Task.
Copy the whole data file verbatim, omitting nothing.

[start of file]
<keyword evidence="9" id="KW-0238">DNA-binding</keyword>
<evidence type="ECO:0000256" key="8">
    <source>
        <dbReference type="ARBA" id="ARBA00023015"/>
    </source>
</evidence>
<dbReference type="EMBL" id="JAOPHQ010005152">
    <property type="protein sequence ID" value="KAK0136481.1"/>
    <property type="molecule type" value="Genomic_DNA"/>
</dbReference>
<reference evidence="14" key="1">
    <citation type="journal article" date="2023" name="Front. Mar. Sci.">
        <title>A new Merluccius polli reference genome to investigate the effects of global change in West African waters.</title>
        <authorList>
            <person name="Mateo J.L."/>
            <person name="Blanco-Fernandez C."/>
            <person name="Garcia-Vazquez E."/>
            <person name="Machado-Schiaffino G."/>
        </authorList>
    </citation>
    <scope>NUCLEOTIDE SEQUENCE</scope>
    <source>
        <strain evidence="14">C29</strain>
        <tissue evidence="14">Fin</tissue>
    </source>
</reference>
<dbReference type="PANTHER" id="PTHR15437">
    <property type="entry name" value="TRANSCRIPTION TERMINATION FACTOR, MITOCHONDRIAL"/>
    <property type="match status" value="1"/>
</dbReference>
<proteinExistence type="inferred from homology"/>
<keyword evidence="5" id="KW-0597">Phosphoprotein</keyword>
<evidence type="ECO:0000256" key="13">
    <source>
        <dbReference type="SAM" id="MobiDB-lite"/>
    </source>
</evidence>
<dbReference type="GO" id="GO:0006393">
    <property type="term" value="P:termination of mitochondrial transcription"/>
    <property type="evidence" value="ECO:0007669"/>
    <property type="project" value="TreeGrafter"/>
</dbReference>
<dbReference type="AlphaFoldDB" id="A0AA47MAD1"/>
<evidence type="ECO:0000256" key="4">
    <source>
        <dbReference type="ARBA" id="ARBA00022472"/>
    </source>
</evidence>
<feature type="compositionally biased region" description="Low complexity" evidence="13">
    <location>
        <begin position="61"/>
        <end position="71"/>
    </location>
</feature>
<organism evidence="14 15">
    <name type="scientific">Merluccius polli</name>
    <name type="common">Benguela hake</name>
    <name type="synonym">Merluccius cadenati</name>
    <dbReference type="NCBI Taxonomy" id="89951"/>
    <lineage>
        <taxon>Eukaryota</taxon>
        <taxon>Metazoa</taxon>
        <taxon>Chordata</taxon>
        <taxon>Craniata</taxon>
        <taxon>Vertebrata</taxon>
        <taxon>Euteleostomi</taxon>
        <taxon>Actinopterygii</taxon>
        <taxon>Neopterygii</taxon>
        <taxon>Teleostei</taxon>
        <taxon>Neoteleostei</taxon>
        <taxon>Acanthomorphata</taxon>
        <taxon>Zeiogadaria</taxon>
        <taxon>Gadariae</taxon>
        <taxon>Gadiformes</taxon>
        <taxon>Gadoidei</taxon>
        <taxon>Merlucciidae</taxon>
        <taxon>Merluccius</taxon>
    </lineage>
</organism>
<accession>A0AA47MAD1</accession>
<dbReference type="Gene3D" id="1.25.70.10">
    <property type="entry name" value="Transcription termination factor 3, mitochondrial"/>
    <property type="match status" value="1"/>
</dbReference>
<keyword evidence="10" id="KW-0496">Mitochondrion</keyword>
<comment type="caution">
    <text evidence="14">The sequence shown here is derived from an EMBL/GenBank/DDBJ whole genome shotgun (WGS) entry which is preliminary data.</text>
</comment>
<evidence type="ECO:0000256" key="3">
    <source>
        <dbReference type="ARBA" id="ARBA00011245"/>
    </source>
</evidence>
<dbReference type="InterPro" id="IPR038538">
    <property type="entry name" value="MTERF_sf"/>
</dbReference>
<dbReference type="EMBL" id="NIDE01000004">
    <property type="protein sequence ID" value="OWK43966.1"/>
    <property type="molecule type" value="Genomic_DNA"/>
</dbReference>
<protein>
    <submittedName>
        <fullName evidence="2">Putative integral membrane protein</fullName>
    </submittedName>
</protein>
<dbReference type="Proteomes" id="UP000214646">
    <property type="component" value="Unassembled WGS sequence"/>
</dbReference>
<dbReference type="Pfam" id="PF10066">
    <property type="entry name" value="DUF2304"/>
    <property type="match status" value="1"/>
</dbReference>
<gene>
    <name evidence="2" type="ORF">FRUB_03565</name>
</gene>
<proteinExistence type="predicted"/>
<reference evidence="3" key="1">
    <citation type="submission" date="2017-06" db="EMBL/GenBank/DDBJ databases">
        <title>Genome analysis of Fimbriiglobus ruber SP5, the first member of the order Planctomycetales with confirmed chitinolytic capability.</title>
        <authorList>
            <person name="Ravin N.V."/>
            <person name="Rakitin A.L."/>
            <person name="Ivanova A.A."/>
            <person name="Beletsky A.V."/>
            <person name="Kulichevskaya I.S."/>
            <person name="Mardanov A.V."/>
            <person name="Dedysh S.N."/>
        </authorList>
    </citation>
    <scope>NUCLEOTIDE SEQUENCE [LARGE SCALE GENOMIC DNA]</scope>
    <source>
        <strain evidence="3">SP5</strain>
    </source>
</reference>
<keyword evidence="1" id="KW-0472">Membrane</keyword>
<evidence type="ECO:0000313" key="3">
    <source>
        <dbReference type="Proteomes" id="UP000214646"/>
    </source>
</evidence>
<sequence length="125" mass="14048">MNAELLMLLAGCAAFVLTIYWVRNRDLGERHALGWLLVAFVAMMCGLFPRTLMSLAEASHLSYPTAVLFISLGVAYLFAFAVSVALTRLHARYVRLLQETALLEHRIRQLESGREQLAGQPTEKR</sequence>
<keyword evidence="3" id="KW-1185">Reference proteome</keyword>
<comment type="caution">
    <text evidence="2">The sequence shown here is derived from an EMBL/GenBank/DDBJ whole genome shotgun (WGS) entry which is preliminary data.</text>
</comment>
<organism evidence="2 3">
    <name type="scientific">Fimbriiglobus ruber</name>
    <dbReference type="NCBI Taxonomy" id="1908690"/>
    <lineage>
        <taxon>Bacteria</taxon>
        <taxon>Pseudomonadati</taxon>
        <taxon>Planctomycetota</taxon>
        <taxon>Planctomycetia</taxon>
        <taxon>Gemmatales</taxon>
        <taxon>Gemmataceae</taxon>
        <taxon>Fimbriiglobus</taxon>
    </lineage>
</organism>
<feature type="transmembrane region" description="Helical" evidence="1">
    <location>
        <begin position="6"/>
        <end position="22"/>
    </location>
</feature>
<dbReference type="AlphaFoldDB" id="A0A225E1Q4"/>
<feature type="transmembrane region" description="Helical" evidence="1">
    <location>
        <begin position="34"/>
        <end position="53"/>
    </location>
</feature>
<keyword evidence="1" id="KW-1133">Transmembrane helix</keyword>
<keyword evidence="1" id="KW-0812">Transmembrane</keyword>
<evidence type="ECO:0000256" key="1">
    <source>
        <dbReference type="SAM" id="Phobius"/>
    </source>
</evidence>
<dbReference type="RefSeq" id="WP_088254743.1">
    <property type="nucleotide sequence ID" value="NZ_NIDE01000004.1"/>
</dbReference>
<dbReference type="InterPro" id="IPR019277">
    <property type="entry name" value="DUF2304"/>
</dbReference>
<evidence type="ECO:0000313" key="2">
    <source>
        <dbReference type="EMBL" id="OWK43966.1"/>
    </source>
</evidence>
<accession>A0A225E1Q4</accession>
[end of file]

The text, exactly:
<keyword evidence="9" id="KW-0238">DNA-binding</keyword>
<evidence type="ECO:0000256" key="8">
    <source>
        <dbReference type="ARBA" id="ARBA00023015"/>
    </source>
</evidence>
<dbReference type="EMBL" id="JAOPHQ010005152">
    <property type="protein sequence ID" value="KAK0136481.1"/>
    <property type="molecule type" value="Genomic_DNA"/>
</dbReference>
<reference evidence="14" key="1">
    <citation type="journal article" date="2023" name="Front. Mar. Sci.">
        <title>A new Merluccius polli reference genome to investigate the effects of global change in West African waters.</title>
        <authorList>
            <person name="Mateo J.L."/>
            <person name="Blanco-Fernandez C."/>
            <person name="Garcia-Vazquez E."/>
            <person name="Machado-Schiaffino G."/>
        </authorList>
    </citation>
    <scope>NUCLEOTIDE SEQUENCE</scope>
    <source>
        <strain evidence="14">C29</strain>
        <tissue evidence="14">Fin</tissue>
    </source>
</reference>
<dbReference type="PANTHER" id="PTHR15437">
    <property type="entry name" value="TRANSCRIPTION TERMINATION FACTOR, MITOCHONDRIAL"/>
    <property type="match status" value="1"/>
</dbReference>
<proteinExistence type="inferred from homology"/>
<keyword evidence="5" id="KW-0597">Phosphoprotein</keyword>
<evidence type="ECO:0000256" key="13">
    <source>
        <dbReference type="SAM" id="MobiDB-lite"/>
    </source>
</evidence>
<dbReference type="GO" id="GO:0006393">
    <property type="term" value="P:termination of mitochondrial transcription"/>
    <property type="evidence" value="ECO:0007669"/>
    <property type="project" value="TreeGrafter"/>
</dbReference>
<dbReference type="AlphaFoldDB" id="A0AA47MAD1"/>
<evidence type="ECO:0000256" key="4">
    <source>
        <dbReference type="ARBA" id="ARBA00022472"/>
    </source>
</evidence>
<feature type="compositionally biased region" description="Low complexity" evidence="13">
    <location>
        <begin position="61"/>
        <end position="71"/>
    </location>
</feature>
<organism evidence="14 15">
    <name type="scientific">Merluccius polli</name>
    <name type="common">Benguela hake</name>
    <name type="synonym">Merluccius cadenati</name>
    <dbReference type="NCBI Taxonomy" id="89951"/>
    <lineage>
        <taxon>Eukaryota</taxon>
        <taxon>Metazoa</taxon>
        <taxon>Chordata</taxon>
        <taxon>Craniata</taxon>
        <taxon>Vertebrata</taxon>
        <taxon>Euteleostomi</taxon>
        <taxon>Actinopterygii</taxon>
        <taxon>Neopterygii</taxon>
        <taxon>Teleostei</taxon>
        <taxon>Neoteleostei</taxon>
        <taxon>Acanthomorphata</taxon>
        <taxon>Zeiogadaria</taxon>
        <taxon>Gadariae</taxon>
        <taxon>Gadiformes</taxon>
        <taxon>Gadoidei</taxon>
        <taxon>Merlucciidae</taxon>
        <taxon>Merluccius</taxon>
    </lineage>
</organism>
<accession>A0AA47MAD1</accession>
<dbReference type="Gene3D" id="1.25.70.10">
    <property type="entry name" value="Transcription termination factor 3, mitochondrial"/>
    <property type="match status" value="1"/>
</dbReference>
<keyword evidence="10" id="KW-0496">Mitochondrion</keyword>
<comment type="caution">
    <text evidence="14">The sequence shown here is derived from an EMBL/GenBank/DDBJ whole genome shotgun (WGS) entry which is preliminary data.</text>
</comment>
<evidence type="ECO:0000256" key="3">
    <source>
        <dbReference type="ARBA" id="ARBA00011245"/>
    </source>
</evidence>
<dbReference type="InterPro" id="IPR038538">
    <property type="entry name" value="MTERF_sf"/>
</dbReference>
<dbReference type="EMBL" id="NIDE01000004">
    <property type="protein sequence ID" value="OWK43966.1"/>
    <property type="molecule type" value="Genomic_DNA"/>
</dbReference>
<protein>
    <submittedName>
        <fullName evidence="2">Putative integral membrane protein</fullName>
    </submittedName>
</protein>
<dbReference type="Proteomes" id="UP000214646">
    <property type="component" value="Unassembled WGS sequence"/>
</dbReference>
<dbReference type="Pfam" id="PF10066">
    <property type="entry name" value="DUF2304"/>
    <property type="match status" value="1"/>
</dbReference>
<gene>
    <name evidence="2" type="ORF">FRUB_03565</name>
</gene>
<proteinExistence type="predicted"/>
<reference evidence="3" key="1">
    <citation type="submission" date="2017-06" db="EMBL/GenBank/DDBJ databases">
        <title>Genome analysis of Fimbriiglobus ruber SP5, the first member of the order Planctomycetales with confirmed chitinolytic capability.</title>
        <authorList>
            <person name="Ravin N.V."/>
            <person name="Rakitin A.L."/>
            <person name="Ivanova A.A."/>
            <person name="Beletsky A.V."/>
            <person name="Kulichevskaya I.S."/>
            <person name="Mardanov A.V."/>
            <person name="Dedysh S.N."/>
        </authorList>
    </citation>
    <scope>NUCLEOTIDE SEQUENCE [LARGE SCALE GENOMIC DNA]</scope>
    <source>
        <strain evidence="3">SP5</strain>
    </source>
</reference>
<keyword evidence="1" id="KW-0472">Membrane</keyword>
<evidence type="ECO:0000313" key="3">
    <source>
        <dbReference type="Proteomes" id="UP000214646"/>
    </source>
</evidence>
<sequence length="125" mass="14048">MNAELLMLLAGCAAFVLTIYWVRNRDLGERHALGWLLVAFVAMMCGLFPRTLMSLAEASHLSYPTAVLFISLGVAYLFAFAVSVALTRLHARYVRLLQETALLEHRIRQLESGREQLAGQPTEKR</sequence>
<keyword evidence="3" id="KW-1185">Reference proteome</keyword>
<comment type="caution">
    <text evidence="2">The sequence shown here is derived from an EMBL/GenBank/DDBJ whole genome shotgun (WGS) entry which is preliminary data.</text>
</comment>
<organism evidence="2 3">
    <name type="scientific">Fimbriiglobus ruber</name>
    <dbReference type="NCBI Taxonomy" id="1908690"/>
    <lineage>
        <taxon>Bacteria</taxon>
        <taxon>Pseudomonadati</taxon>
        <taxon>Planctomycetota</taxon>
        <taxon>Planctomycetia</taxon>
        <taxon>Gemmatales</taxon>
        <taxon>Gemmataceae</taxon>
        <taxon>Fimbriiglobus</taxon>
    </lineage>
</organism>
<feature type="transmembrane region" description="Helical" evidence="1">
    <location>
        <begin position="6"/>
        <end position="22"/>
    </location>
</feature>
<dbReference type="AlphaFoldDB" id="A0A225E1Q4"/>
<feature type="transmembrane region" description="Helical" evidence="1">
    <location>
        <begin position="34"/>
        <end position="53"/>
    </location>
</feature>
<keyword evidence="1" id="KW-1133">Transmembrane helix</keyword>
<keyword evidence="1" id="KW-0812">Transmembrane</keyword>
<evidence type="ECO:0000256" key="1">
    <source>
        <dbReference type="SAM" id="Phobius"/>
    </source>
</evidence>
<dbReference type="RefSeq" id="WP_088254743.1">
    <property type="nucleotide sequence ID" value="NZ_NIDE01000004.1"/>
</dbReference>
<dbReference type="InterPro" id="IPR019277">
    <property type="entry name" value="DUF2304"/>
</dbReference>
<evidence type="ECO:0000313" key="2">
    <source>
        <dbReference type="EMBL" id="OWK43966.1"/>
    </source>
</evidence>
<accession>A0A225E1Q4</accession>